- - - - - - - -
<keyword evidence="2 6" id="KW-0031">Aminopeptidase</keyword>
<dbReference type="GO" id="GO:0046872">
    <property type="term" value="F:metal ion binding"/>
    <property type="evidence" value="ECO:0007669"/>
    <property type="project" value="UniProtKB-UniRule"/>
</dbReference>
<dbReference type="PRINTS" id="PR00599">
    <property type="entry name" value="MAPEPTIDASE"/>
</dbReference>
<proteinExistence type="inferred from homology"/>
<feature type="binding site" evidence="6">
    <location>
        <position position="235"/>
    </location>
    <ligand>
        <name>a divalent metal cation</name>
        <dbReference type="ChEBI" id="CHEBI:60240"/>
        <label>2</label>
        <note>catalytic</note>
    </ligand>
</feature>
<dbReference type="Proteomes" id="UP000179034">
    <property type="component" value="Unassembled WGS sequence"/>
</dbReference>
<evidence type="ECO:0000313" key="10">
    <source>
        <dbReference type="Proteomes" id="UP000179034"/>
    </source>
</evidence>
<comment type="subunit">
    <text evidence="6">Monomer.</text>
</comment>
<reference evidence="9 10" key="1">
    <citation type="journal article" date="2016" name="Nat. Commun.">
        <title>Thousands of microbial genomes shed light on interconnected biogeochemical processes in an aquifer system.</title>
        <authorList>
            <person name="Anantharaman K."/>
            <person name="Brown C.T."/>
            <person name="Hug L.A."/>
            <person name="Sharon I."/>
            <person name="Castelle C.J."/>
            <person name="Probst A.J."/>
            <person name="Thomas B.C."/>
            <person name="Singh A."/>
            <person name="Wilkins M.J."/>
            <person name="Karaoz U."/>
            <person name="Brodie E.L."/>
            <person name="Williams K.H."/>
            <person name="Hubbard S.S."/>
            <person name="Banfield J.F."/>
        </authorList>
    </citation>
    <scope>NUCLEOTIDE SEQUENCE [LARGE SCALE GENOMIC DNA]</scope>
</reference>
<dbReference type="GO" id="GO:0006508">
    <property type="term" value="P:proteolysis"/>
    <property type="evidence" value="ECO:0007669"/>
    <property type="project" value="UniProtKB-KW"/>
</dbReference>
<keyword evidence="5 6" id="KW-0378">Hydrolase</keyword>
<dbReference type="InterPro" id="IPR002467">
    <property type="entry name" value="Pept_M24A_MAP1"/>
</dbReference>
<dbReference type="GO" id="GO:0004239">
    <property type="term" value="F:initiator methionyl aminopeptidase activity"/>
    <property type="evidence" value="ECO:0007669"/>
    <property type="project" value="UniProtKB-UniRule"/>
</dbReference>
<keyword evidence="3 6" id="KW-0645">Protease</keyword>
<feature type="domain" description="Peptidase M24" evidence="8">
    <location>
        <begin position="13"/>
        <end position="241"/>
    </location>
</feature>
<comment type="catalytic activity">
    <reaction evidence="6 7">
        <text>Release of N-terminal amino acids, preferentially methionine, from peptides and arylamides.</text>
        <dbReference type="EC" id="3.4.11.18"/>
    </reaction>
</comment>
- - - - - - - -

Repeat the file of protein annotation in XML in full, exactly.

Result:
<keyword evidence="2 6" id="KW-0031">Aminopeptidase</keyword>
<dbReference type="GO" id="GO:0046872">
    <property type="term" value="F:metal ion binding"/>
    <property type="evidence" value="ECO:0007669"/>
    <property type="project" value="UniProtKB-UniRule"/>
</dbReference>
<dbReference type="PRINTS" id="PR00599">
    <property type="entry name" value="MAPEPTIDASE"/>
</dbReference>
<proteinExistence type="inferred from homology"/>
<feature type="binding site" evidence="6">
    <location>
        <position position="235"/>
    </location>
    <ligand>
        <name>a divalent metal cation</name>
        <dbReference type="ChEBI" id="CHEBI:60240"/>
        <label>2</label>
        <note>catalytic</note>
    </ligand>
</feature>
<dbReference type="Proteomes" id="UP000179034">
    <property type="component" value="Unassembled WGS sequence"/>
</dbReference>
<evidence type="ECO:0000313" key="10">
    <source>
        <dbReference type="Proteomes" id="UP000179034"/>
    </source>
</evidence>
<comment type="subunit">
    <text evidence="6">Monomer.</text>
</comment>
<reference evidence="9 10" key="1">
    <citation type="journal article" date="2016" name="Nat. Commun.">
        <title>Thousands of microbial genomes shed light on interconnected biogeochemical processes in an aquifer system.</title>
        <authorList>
            <person name="Anantharaman K."/>
            <person name="Brown C.T."/>
            <person name="Hug L.A."/>
            <person name="Sharon I."/>
            <person name="Castelle C.J."/>
            <person name="Probst A.J."/>
            <person name="Thomas B.C."/>
            <person name="Singh A."/>
            <person name="Wilkins M.J."/>
            <person name="Karaoz U."/>
            <person name="Brodie E.L."/>
            <person name="Williams K.H."/>
            <person name="Hubbard S.S."/>
            <person name="Banfield J.F."/>
        </authorList>
    </citation>
    <scope>NUCLEOTIDE SEQUENCE [LARGE SCALE GENOMIC DNA]</scope>
</reference>
<dbReference type="GO" id="GO:0006508">
    <property type="term" value="P:proteolysis"/>
    <property type="evidence" value="ECO:0007669"/>
    <property type="project" value="UniProtKB-KW"/>
</dbReference>
<keyword evidence="5 6" id="KW-0378">Hydrolase</keyword>
<dbReference type="InterPro" id="IPR002467">
    <property type="entry name" value="Pept_M24A_MAP1"/>
</dbReference>
<dbReference type="GO" id="GO:0004239">
    <property type="term" value="F:initiator methionyl aminopeptidase activity"/>
    <property type="evidence" value="ECO:0007669"/>
    <property type="project" value="UniProtKB-UniRule"/>
</dbReference>
<keyword evidence="3 6" id="KW-0645">Protease</keyword>
<feature type="domain" description="Peptidase M24" evidence="8">
    <location>
        <begin position="13"/>
        <end position="241"/>
    </location>
</feature>
<comment type="catalytic activity">
    <reaction evidence="6 7">
        <text>Release of N-terminal amino acids, preferentially methionine, from peptides and arylamides.</text>
        <dbReference type="EC" id="3.4.11.18"/>
    </reaction>
</comment>